Hiking today, with my fake hiking stick and the sun filtering down through the few remaining leaves and the wind chilling our noses and the children talking about birds and mud and how deep the creek was, I wondered why it was we thought there was no turning back from adulthood, or why being adults meant no longer pursuing bold ideas. I suspect it was an excuse to avoid either the fear that accompanies any bold idea or the work that would be necessary to execute it.

We could still do it, I thought in the forest today. The kids enjoy hiking. We could wait until they’re a little older and then maybe take some time off to do some family thru-hiking.

When we were visiting Davis, California, we read about a couple that biked across the United States with their two young sons. I read an interview with the couple, Nancy Sathre-Vogel and John Vogel, on The Fearful Adventurer a couple of months ago, and one of the things Nancy said struck me:

When the boys were seven John suggested we quit our jobs and take off on our bikes. I was horrified. Speechless. Mortified. I mean – we were parents. With childrenParents with children don’t quit their jobs and ride bikes around the world. Right? That’s not what we’re supposed to do.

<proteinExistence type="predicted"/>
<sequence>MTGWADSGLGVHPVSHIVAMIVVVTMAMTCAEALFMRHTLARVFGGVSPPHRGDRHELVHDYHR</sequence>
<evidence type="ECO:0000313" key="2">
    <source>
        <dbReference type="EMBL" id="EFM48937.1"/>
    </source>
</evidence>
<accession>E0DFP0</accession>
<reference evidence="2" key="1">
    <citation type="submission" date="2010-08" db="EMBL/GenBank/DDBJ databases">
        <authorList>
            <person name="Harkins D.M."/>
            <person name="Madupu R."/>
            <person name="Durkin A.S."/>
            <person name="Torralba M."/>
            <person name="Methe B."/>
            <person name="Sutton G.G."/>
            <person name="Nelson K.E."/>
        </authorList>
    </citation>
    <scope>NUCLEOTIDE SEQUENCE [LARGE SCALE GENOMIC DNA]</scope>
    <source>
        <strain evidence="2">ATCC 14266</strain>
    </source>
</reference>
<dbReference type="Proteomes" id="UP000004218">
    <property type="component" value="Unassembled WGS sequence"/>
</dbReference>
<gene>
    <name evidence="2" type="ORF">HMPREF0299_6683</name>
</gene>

Once we made the decision to go for it, however, I realized how wrong I had been. Children are great travelers and are a delight to be around. I’ve loved my years on the road with the boys and can’t imagine it any other way.

So, I got to thinking: Why would it be irresponsible to give our children a unique view of their country and of the world? What does it mean to be responsible parents? Couldn’t it be seen as irresponsible not to encourage our children to pursue adventures and primary experiences that give them a sense of accomplishment and knowledge of their power as individuals?